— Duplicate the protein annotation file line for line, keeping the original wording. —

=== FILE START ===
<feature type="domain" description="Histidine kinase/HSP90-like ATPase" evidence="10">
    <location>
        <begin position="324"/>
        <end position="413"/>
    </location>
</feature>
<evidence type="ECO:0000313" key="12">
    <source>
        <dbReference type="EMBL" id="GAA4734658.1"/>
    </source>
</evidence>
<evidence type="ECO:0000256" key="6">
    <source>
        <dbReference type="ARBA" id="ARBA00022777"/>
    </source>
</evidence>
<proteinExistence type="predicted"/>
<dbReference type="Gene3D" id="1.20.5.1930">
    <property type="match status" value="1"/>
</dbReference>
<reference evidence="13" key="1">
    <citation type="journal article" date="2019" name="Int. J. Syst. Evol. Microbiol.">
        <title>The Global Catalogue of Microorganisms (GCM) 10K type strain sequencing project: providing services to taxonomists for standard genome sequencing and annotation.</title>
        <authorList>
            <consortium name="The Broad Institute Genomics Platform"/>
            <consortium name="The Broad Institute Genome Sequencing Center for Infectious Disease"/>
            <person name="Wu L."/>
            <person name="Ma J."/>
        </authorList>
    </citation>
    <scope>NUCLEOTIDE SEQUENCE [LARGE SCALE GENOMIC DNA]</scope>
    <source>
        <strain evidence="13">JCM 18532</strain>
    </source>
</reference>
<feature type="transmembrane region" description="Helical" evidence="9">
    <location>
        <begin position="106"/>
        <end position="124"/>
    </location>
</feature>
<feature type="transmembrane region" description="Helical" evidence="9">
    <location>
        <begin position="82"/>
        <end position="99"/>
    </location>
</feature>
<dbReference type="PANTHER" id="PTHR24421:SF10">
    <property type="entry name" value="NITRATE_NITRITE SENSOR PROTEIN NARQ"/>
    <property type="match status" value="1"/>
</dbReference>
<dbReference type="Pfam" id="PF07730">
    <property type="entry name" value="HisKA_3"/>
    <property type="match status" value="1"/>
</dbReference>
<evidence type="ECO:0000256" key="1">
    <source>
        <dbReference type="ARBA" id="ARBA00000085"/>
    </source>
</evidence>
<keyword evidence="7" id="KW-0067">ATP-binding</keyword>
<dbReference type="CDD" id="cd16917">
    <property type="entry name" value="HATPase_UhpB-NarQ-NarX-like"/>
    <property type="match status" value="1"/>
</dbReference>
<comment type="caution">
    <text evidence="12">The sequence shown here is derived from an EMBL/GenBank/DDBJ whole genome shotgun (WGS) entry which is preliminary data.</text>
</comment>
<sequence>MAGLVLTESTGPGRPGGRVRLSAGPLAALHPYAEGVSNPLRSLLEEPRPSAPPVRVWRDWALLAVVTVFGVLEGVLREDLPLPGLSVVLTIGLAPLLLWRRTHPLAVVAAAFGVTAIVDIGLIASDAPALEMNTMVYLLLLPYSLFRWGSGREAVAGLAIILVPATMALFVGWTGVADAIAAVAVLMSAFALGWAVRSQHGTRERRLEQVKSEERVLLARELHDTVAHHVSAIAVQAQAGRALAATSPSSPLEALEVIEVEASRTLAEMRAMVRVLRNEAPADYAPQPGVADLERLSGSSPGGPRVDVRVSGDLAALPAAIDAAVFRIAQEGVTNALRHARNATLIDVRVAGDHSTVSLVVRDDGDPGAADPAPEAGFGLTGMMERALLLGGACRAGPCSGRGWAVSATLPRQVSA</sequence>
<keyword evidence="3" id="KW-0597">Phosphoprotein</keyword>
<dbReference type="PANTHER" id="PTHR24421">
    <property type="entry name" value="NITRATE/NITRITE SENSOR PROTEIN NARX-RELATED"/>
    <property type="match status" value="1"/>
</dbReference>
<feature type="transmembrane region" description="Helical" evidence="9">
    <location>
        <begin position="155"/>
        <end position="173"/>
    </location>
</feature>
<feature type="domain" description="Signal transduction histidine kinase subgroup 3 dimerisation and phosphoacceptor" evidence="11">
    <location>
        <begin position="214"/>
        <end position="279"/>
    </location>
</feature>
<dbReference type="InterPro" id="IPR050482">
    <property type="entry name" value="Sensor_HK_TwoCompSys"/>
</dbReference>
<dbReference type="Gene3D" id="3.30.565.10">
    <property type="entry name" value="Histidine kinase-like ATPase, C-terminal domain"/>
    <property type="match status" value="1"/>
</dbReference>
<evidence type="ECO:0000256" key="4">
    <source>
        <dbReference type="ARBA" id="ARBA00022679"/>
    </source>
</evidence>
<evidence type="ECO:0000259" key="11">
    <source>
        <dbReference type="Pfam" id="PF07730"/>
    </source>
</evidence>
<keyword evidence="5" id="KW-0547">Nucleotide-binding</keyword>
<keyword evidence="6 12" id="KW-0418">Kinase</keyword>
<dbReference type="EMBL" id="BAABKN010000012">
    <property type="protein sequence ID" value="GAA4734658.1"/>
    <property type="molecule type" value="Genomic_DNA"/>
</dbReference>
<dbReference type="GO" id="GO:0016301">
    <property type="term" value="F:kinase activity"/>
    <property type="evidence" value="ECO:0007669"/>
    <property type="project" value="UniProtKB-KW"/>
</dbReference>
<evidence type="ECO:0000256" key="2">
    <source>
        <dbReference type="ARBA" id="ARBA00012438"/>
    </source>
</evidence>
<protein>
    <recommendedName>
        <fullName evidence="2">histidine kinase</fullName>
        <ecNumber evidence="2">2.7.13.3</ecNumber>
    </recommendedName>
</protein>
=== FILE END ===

<feature type="domain" description="Histidine kinase/HSP90-like ATPase" evidence="10">
    <location>
        <begin position="324"/>
        <end position="413"/>
    </location>
</feature>
<evidence type="ECO:0000313" key="12">
    <source>
        <dbReference type="EMBL" id="GAA4734658.1"/>
    </source>
</evidence>
<evidence type="ECO:0000256" key="6">
    <source>
        <dbReference type="ARBA" id="ARBA00022777"/>
    </source>
</evidence>
<proteinExistence type="predicted"/>
<dbReference type="Gene3D" id="1.20.5.1930">
    <property type="match status" value="1"/>
</dbReference>
<reference evidence="13" key="1">
    <citation type="journal article" date="2019" name="Int. J. Syst. Evol. Microbiol.">
        <title>The Global Catalogue of Microorganisms (GCM) 10K type strain sequencing project: providing services to taxonomists for standard genome sequencing and annotation.</title>
        <authorList>
            <consortium name="The Broad Institute Genomics Platform"/>
            <consortium name="The Broad Institute Genome Sequencing Center for Infectious Disease"/>
            <person name="Wu L."/>
            <person name="Ma J."/>
        </authorList>
    </citation>
    <scope>NUCLEOTIDE SEQUENCE [LARGE SCALE GENOMIC DNA]</scope>
    <source>
        <strain evidence="13">JCM 18532</strain>
    </source>
</reference>
<feature type="transmembrane region" description="Helical" evidence="9">
    <location>
        <begin position="106"/>
        <end position="124"/>
    </location>
</feature>
<feature type="transmembrane region" description="Helical" evidence="9">
    <location>
        <begin position="82"/>
        <end position="99"/>
    </location>
</feature>
<dbReference type="PANTHER" id="PTHR24421:SF10">
    <property type="entry name" value="NITRATE_NITRITE SENSOR PROTEIN NARQ"/>
    <property type="match status" value="1"/>
</dbReference>
<dbReference type="Pfam" id="PF07730">
    <property type="entry name" value="HisKA_3"/>
    <property type="match status" value="1"/>
</dbReference>
<evidence type="ECO:0000256" key="1">
    <source>
        <dbReference type="ARBA" id="ARBA00000085"/>
    </source>
</evidence>
<keyword evidence="7" id="KW-0067">ATP-binding</keyword>
<dbReference type="CDD" id="cd16917">
    <property type="entry name" value="HATPase_UhpB-NarQ-NarX-like"/>
    <property type="match status" value="1"/>
</dbReference>
<comment type="caution">
    <text evidence="12">The sequence shown here is derived from an EMBL/GenBank/DDBJ whole genome shotgun (WGS) entry which is preliminary data.</text>
</comment>
<sequence>MAGLVLTESTGPGRPGGRVRLSAGPLAALHPYAEGVSNPLRSLLEEPRPSAPPVRVWRDWALLAVVTVFGVLEGVLREDLPLPGLSVVLTIGLAPLLLWRRTHPLAVVAAAFGVTAIVDIGLIASDAPALEMNTMVYLLLLPYSLFRWGSGREAVAGLAIILVPATMALFVGWTGVADAIAAVAVLMSAFALGWAVRSQHGTRERRLEQVKSEERVLLARELHDTVAHHVSAIAVQAQAGRALAATSPSSPLEALEVIEVEASRTLAEMRAMVRVLRNEAPADYAPQPGVADLERLSGSSPGGPRVDVRVSGDLAALPAAIDAAVFRIAQEGVTNALRHARNATLIDVRVAGDHSTVSLVVRDDGDPGAADPAPEAGFGLTGMMERALLLGGACRAGPCSGRGWAVSATLPRQVSA</sequence>
<keyword evidence="3" id="KW-0597">Phosphoprotein</keyword>
<dbReference type="PANTHER" id="PTHR24421">
    <property type="entry name" value="NITRATE/NITRITE SENSOR PROTEIN NARX-RELATED"/>
    <property type="match status" value="1"/>
</dbReference>
<feature type="transmembrane region" description="Helical" evidence="9">
    <location>
        <begin position="155"/>
        <end position="173"/>
    </location>
</feature>
<feature type="domain" description="Signal transduction histidine kinase subgroup 3 dimerisation and phosphoacceptor" evidence="11">
    <location>
        <begin position="214"/>
        <end position="279"/>
    </location>
</feature>
<dbReference type="InterPro" id="IPR050482">
    <property type="entry name" value="Sensor_HK_TwoCompSys"/>
</dbReference>
<dbReference type="Gene3D" id="3.30.565.10">
    <property type="entry name" value="Histidine kinase-like ATPase, C-terminal domain"/>
    <property type="match status" value="1"/>
</dbReference>
<evidence type="ECO:0000256" key="4">
    <source>
        <dbReference type="ARBA" id="ARBA00022679"/>
    </source>
</evidence>
<evidence type="ECO:0000259" key="11">
    <source>
        <dbReference type="Pfam" id="PF07730"/>
    </source>
</evidence>
<keyword evidence="5" id="KW-0547">Nucleotide-binding</keyword>
<keyword evidence="6 12" id="KW-0418">Kinase</keyword>
<dbReference type="EMBL" id="BAABKN010000012">
    <property type="protein sequence ID" value="GAA4734658.1"/>
    <property type="molecule type" value="Genomic_DNA"/>
</dbReference>
<dbReference type="GO" id="GO:0016301">
    <property type="term" value="F:kinase activity"/>
    <property type="evidence" value="ECO:0007669"/>
    <property type="project" value="UniProtKB-KW"/>
</dbReference>
<evidence type="ECO:0000256" key="2">
    <source>
        <dbReference type="ARBA" id="ARBA00012438"/>
    </source>
</evidence>
<protein>
    <recommendedName>
        <fullName evidence="2">histidine kinase</fullName>
        <ecNumber evidence="2">2.7.13.3</ecNumber>
    </recommendedName>
</protein>